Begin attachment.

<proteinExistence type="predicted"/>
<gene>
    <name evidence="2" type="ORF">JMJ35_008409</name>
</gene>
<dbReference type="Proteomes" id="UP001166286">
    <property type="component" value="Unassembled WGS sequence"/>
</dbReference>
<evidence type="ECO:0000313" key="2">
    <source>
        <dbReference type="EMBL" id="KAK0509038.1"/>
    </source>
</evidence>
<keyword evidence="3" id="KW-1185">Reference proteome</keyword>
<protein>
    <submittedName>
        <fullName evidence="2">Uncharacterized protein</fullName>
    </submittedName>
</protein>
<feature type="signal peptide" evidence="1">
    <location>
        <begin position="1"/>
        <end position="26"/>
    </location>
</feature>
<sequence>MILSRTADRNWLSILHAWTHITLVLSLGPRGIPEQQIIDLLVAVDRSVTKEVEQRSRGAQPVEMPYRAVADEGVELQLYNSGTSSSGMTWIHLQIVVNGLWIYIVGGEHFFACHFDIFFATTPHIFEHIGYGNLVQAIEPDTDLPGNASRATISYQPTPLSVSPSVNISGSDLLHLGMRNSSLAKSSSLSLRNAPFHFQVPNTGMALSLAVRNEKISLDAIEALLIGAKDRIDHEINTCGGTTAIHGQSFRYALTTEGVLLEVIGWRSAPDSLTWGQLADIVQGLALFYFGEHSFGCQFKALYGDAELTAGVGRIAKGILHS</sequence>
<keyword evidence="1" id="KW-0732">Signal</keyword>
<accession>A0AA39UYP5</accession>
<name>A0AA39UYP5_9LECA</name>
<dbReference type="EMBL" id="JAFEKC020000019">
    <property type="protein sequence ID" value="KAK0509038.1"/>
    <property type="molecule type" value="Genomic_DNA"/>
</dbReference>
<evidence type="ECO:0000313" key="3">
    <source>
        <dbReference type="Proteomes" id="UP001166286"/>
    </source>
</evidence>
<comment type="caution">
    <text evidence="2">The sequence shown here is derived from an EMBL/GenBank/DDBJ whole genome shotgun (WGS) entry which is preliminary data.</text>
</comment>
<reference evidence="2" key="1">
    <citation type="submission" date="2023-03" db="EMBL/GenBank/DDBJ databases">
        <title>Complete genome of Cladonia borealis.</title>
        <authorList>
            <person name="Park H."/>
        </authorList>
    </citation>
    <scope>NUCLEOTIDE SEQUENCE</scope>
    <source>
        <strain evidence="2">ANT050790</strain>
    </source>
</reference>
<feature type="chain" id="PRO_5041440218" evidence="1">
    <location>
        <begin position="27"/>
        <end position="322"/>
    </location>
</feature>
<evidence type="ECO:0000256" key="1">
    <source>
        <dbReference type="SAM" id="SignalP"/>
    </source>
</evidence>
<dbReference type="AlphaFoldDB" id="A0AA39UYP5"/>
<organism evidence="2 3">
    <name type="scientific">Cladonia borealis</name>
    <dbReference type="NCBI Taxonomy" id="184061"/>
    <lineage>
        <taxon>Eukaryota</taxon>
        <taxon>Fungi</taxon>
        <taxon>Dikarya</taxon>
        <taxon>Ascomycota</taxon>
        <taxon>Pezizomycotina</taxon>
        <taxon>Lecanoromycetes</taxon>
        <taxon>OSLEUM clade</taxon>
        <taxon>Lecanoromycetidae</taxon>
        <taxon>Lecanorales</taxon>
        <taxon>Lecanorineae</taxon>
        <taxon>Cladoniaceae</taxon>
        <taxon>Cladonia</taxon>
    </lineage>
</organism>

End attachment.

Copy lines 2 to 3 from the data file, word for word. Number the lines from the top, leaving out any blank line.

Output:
<gene>
    <name evidence="2" type="ORF">JMJ35_008409</name>